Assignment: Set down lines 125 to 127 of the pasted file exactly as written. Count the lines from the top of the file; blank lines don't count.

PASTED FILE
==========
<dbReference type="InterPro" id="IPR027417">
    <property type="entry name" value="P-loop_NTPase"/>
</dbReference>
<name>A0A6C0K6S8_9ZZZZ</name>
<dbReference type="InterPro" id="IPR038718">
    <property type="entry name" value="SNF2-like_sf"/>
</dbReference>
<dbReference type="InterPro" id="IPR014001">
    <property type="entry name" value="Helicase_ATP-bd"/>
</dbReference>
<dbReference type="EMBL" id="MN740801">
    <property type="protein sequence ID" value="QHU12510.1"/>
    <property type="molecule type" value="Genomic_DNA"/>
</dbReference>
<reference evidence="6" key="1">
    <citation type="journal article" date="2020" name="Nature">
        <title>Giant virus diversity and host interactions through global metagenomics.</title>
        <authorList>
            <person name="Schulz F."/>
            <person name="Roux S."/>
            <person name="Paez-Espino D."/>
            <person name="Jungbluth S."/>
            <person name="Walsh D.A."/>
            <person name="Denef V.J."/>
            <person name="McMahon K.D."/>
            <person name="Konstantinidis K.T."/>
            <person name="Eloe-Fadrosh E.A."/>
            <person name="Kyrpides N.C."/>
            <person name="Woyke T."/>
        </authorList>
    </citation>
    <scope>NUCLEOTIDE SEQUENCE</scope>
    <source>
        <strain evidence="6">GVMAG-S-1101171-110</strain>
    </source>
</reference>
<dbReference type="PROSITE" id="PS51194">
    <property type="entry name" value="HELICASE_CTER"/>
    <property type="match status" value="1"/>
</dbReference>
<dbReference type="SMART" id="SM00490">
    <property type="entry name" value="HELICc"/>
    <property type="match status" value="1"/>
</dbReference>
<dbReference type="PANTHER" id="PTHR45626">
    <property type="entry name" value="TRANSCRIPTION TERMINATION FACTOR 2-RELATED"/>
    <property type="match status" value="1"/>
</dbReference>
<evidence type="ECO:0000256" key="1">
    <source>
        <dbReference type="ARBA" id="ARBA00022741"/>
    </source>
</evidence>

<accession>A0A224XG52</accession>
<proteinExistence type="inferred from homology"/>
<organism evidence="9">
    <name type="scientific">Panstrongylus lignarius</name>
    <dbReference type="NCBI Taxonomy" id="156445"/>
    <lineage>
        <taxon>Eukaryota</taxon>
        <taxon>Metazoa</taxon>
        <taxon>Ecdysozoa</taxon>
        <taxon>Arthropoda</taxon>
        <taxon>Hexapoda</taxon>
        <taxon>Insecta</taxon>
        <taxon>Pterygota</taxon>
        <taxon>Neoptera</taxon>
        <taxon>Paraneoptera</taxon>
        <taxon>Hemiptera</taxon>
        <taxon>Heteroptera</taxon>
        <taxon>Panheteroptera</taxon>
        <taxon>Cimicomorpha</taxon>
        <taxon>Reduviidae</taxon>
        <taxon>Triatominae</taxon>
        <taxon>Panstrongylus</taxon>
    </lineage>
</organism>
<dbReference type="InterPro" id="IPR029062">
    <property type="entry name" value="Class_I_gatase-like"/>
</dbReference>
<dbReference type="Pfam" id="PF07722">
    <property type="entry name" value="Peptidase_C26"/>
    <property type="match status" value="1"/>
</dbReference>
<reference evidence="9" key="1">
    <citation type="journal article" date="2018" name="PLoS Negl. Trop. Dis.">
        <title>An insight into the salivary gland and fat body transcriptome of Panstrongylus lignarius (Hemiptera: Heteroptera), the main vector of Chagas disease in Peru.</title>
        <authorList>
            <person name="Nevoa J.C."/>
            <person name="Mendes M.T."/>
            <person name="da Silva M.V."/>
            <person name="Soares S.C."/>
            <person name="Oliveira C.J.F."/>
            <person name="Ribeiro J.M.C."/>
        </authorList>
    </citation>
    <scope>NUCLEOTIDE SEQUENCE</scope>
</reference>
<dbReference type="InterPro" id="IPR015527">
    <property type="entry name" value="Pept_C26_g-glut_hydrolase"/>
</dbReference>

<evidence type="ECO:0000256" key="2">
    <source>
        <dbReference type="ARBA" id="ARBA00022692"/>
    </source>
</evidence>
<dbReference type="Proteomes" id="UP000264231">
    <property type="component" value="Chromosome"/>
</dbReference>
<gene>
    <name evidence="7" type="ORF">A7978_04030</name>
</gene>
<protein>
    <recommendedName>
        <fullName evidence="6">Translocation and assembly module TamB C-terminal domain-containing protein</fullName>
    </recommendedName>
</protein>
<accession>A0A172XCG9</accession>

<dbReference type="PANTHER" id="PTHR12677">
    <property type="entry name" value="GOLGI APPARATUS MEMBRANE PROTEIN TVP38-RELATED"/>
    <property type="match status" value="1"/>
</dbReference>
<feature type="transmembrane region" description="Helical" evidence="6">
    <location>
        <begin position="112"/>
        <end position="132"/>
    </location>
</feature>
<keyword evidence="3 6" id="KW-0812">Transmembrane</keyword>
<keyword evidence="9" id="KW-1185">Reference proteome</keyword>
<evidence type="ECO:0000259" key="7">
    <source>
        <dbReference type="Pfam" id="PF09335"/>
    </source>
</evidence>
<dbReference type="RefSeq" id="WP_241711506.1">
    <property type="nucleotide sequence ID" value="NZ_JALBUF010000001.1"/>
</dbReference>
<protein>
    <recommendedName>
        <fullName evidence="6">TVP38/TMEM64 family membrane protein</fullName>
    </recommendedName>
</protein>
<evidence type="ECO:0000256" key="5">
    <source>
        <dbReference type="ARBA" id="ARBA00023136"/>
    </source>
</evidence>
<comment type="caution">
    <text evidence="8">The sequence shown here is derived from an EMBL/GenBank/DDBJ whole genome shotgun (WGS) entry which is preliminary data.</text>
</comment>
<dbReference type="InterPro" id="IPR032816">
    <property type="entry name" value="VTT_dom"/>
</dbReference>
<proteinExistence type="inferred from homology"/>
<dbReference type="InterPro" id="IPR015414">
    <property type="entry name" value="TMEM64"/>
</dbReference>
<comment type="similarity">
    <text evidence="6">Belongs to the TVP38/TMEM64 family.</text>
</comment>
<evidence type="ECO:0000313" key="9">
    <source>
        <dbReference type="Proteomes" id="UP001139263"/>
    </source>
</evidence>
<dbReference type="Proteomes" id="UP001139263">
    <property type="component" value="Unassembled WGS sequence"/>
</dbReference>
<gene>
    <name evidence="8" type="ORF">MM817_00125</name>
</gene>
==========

        <begin position="112"/>
        <end position="132"/>
    </location>